The Task Force’s inaugural hearing was held in Chicago, Illinois, Oct. 20 and 21, 2011. Witnesses shared a range of personal and professional experiences, perspectives and expertise on the important practical issues surrounding barriers to re-entry and the collateral consequences of a criminal record. Witnesses included Judge Paul Biebel, Presiding Judge, Cook County Circuit Court, Criminal Division, U.S. Congressman Danny Davis and John Schomberg, General Counsel, Office of the Governor of Illinois. Illinois has been working diligently to ensure that clemency applications are reviewed as timely as possible, creating the possibility for individuals to live without the burden of a conviction on their record.
The approximately two dozen witnesses in Miami will include representatives from community organizations, defense lawyers, researchers, civil rights advocates and treatment providers, as well as invidivudals with convictions who themselves confronted barriers to re-entry. The Task Force is particularly interested in Florida due to their recent changes in clemency rules and subsequent backlog of applications.
A schedule and witness list follows this message.
WHEN: Thursday, February 16, from 9 a.m. to 5:30 p.m. and Friday, Friday, February 17, 9:30 a.m. to 2:15 p.m.
WHERE: Carlton Fields
100 S.E. Second Street
Suite 4200 (42nd Floor)
Miami, FL 33131-2113
If you are interested in attending part or all of these hearings, please contact NACDL’s State Legislative Affairs Director Angelyn C. Frazer at firstname.lastname@example.org or at (202) 213-9302 (mobile) by the close of business on Wednesday Feb. 15, 2012.
Contact: Ivan Dominguez, Deputy Director of Public Affairs & Communications, (202) 465-7662 or email@example.com.
It’s a beautiful day here in Jupiter, Florida, so I thought I’d pass along a few notes about some criminal appeals opinions issued by my local appellate court, the Fourth DCA.
First, South Florida’s criminal defense lawyers who have videos from the scene allegedly depicting their client may wish to review the case of Charles v. State, 4D09-4191, as the 4th DCA reversed Charles’ conviction and remanded the case for a new trial based on an error with regard to the video. According to the opinion, the State elicited testimony, over objection, from the Detective that he believed that Charles was the person depicted on video. However, the Fourth held that the Detective’s testimony improperly invaded the province of the jury because he admitted that he was originally unable to identify the person in the video. In finding that reversible error occurred, the Fourth relied on Ruffin v. State, 549 So. 2d 250 (Fla. 5th DCA 1989).
Second, in McLaughlin v. State, 4D10-2255, the Court reversed and remanded for a new trial because the trial court allowed the prosecutor to erect a physical shield in the courtroom, presumably so that the child victims would not have to see McLaughlin when they testified. The Court found that the shield was not authorized by any statute, and that it’s presence compromised McLaughlin’s right to a fair trial. The Fourth stated that rather than allowing the use of the shield, the trial court should have instead inquired as to whether the victims would suffer emotional or mental harm due to the presence of McLaughlin, and if so, allowed the child victims to testify outside the courtroom via closed circuit television.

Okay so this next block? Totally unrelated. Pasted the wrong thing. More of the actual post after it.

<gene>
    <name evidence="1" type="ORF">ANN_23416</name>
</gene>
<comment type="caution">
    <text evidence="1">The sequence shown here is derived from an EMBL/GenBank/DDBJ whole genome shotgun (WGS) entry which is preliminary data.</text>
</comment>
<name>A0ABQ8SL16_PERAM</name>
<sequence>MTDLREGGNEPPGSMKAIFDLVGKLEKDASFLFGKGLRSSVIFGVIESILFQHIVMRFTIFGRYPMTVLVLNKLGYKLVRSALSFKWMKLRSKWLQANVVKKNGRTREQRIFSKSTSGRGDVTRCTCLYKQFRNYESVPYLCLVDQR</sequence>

Finally, in Hernandez v. State, 4D10-4186, the Court got a little creative with its writing! The case involves something pretty routine, the trial court’s denial of a motion to suppress. After an ordinary legal discussion of the facts and applicable standards, the Court closed with the following:
But one must wonder why, after twice telling the police to get a warrant, the defendant would invite law enforcement on his property, put the dog away, and kick down his own door to allow law enforcement to have a good look at his indoor marijuana grow room—providing sufficient probable cause for a search warrant. As Arsenio Hall used to say, “Things that make you go Hmmm!”
Arsenio Hall? “Hmmm!?”
Florida’s criminal defense lawyers may wish to take a moment to review the latest round of Standard Jury Instruction amendments issued by the Florida Supreme Court for criminal cases. Dated February 9, 2012, the amended instructions address questions by the jury (number 2.13); Williams rule evidence (number 3.8(a)); the rules for deliberation (number 3.10); trespass (numbers 13.3, 13.4); organized fraud (number 14.8); contributing to the dependency of a child-impregnating a person under age 16 by a person 21 or older (number 16.4(a)); and, promoting or performing obscene acts (number 24.6).
The criminal defense attorneys of South Florida may wish to take particular note of the changes to the boating under the influence instructions. Instructions numbered 28.14, 28.15, 28.16, and 28.17, which address general boating under the influence, boating under the influence causing property damage or injury, felony boating under the influence, and boating under the influence causing serious bodily injury, have all been amended.
I suppose the criminal defense attorneys in the Florida panhandle may want to take a look at the amended instruction on taking wild deer or turkey with a gun and light (number 29.14). I can’t say I’ve ever even heard of that one!
Happy Valentine’s Day, South Florida!
This is one of the craziest things I have seen a Judge do in a long time. And I can say, after having been a prosecutor there, that this kind of stuff only happens in Broward County.